Annals of Cold War II Part 1: Neo-Soviet Russia Announces International Law no Longer Applies to Former USSR
RIA Novosti reports that Russia has unilaterially decided that the United Nations charter has no applicability within the former USSR, where Russian hegemony will decide all conflicts.
MOSCOW, September 13 - Russia is against involving the UN General Assembly in the resolution of long-running conflicts in the former Soviet Union, the Foreign Ministry's official spokesman said Wednesday.
The assembly's general committee discussed September 12 an initiative put forward by Georgia, Ukraine, Azerbaijan and Moldova to include this issue on the current 61st session's agenda.
Mikhail Kamynin (the demonically Neo-Soviet countenance pictured above left) said that Russia had spoken against this initiative and most members of the general committee had supported its decision. Accordingly, the issue was not added to the session's agenda.
"We have from the outset been against politicizing this issue and involving the General Assembly," Kamynin said.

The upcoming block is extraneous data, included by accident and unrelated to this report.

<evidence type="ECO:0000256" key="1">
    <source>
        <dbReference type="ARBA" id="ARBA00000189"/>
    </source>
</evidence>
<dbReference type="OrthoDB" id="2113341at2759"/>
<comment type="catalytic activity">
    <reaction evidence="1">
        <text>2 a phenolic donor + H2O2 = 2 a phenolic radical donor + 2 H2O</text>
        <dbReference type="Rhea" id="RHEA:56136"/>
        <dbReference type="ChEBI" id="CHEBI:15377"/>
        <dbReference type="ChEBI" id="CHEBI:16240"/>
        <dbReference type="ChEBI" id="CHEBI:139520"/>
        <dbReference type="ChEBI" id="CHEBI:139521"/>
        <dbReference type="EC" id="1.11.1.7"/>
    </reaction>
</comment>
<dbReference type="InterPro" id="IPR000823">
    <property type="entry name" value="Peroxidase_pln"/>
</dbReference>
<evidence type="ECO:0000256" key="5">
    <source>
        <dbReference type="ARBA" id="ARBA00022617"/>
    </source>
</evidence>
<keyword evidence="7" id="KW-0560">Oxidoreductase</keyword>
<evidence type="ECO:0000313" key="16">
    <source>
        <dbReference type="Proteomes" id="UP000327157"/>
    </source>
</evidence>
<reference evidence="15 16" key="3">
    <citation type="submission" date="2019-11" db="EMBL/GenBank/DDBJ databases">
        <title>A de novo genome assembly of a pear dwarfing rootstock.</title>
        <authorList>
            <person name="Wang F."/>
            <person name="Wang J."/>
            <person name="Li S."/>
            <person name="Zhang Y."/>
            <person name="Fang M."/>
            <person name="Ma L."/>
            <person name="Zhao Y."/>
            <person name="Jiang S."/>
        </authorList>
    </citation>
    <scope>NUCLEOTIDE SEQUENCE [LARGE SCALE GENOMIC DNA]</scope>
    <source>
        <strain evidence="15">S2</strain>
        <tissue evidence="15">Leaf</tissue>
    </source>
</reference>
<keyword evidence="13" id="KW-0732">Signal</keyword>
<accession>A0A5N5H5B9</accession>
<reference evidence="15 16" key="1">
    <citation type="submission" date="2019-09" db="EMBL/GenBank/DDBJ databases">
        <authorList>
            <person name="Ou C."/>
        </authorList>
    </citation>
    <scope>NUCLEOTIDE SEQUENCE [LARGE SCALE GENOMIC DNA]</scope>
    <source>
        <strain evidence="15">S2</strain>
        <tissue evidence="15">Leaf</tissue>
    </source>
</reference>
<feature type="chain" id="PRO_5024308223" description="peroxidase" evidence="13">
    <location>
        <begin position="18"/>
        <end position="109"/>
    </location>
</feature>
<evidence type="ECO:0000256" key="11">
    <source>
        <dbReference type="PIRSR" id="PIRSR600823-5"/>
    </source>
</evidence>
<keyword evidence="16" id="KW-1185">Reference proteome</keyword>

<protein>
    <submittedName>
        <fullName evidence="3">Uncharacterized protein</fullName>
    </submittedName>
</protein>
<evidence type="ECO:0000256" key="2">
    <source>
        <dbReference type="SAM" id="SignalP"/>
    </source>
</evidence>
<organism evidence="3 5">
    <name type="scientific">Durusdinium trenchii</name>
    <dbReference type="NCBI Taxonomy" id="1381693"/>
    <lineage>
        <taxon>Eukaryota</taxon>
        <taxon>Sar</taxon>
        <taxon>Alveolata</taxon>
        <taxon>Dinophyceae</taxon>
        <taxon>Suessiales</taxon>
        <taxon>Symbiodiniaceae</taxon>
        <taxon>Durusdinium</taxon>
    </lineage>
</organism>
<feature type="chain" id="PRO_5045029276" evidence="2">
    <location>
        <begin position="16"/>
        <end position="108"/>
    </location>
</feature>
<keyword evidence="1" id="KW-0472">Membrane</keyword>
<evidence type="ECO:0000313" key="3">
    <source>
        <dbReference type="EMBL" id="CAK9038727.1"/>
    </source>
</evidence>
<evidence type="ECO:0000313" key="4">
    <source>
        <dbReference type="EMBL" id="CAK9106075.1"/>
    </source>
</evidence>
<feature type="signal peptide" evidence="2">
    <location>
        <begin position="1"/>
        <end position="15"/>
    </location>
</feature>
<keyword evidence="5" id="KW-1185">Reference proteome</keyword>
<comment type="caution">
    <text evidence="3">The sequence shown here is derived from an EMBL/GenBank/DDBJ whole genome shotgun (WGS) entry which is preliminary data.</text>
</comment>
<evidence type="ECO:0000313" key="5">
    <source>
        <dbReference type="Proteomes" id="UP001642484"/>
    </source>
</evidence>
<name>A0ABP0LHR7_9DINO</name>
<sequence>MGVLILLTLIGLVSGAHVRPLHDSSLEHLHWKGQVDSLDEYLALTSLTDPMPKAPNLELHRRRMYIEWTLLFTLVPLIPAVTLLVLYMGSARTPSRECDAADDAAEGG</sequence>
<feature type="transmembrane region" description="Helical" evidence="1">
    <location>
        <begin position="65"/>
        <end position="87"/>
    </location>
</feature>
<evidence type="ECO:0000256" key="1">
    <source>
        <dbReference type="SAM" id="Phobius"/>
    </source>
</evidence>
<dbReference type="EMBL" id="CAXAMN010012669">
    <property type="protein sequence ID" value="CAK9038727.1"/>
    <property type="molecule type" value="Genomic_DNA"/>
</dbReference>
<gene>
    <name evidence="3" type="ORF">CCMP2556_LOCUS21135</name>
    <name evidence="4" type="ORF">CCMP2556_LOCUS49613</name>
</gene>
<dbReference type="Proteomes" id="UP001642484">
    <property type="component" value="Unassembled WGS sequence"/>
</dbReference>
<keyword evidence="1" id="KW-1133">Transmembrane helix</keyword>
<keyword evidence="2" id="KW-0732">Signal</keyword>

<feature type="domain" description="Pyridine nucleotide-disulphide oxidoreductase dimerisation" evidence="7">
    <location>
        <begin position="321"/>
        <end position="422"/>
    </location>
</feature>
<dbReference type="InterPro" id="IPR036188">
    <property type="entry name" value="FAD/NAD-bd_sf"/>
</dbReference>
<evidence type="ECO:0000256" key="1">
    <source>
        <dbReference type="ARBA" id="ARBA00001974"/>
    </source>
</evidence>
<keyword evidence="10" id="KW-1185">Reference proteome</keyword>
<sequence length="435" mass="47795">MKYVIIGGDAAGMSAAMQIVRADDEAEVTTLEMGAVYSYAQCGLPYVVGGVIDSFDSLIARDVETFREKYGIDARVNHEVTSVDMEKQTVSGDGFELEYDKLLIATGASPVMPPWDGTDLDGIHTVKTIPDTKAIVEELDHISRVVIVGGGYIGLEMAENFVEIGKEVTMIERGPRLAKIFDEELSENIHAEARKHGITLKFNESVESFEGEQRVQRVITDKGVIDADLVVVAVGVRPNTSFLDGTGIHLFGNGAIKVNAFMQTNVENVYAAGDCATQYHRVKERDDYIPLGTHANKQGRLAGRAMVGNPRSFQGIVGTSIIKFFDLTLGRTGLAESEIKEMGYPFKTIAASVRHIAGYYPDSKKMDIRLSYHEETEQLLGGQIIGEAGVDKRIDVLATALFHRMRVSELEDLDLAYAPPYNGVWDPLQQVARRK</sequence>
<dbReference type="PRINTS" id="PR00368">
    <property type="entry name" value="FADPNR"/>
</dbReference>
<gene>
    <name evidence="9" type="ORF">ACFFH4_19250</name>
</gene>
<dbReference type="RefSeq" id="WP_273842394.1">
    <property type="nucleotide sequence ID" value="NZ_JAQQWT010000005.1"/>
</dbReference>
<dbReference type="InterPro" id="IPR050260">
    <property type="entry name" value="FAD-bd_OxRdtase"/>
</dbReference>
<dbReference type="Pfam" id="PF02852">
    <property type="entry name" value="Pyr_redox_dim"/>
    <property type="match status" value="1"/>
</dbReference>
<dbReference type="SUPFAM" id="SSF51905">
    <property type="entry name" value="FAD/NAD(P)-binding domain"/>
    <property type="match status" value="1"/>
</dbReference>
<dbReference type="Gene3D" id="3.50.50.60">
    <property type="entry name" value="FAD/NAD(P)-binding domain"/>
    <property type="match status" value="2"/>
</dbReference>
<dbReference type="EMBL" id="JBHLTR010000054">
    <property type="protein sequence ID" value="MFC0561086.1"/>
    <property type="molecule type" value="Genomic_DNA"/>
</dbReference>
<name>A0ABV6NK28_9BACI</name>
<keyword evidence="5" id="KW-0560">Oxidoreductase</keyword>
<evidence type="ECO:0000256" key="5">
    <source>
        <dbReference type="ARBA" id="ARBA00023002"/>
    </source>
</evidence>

Russia has had peacekeepers stationed in the conflict zones of unrecognized republics of Abkhazia and South Ossetia in Georgia, as well as the self-proclaimed republic of Transdnestr in Moldova, since ceasefires were brokered between the breakaway and central authorities in the early 1990s. Armenia and Azerbaijan have observed an often tense truce over Nagorno-Karabakh, a region in Azerbaijan with a largely Armenian population, since about three years of fighting came to an end in 1994.
"Russia regards attempts to eliminate the existing mechanisms of resolving the Nagorno- Karabakh, Georgian-Abkhazian, Georgian-South Ossetian and Transdnestr conflicts as counter-productive," Kamynin said.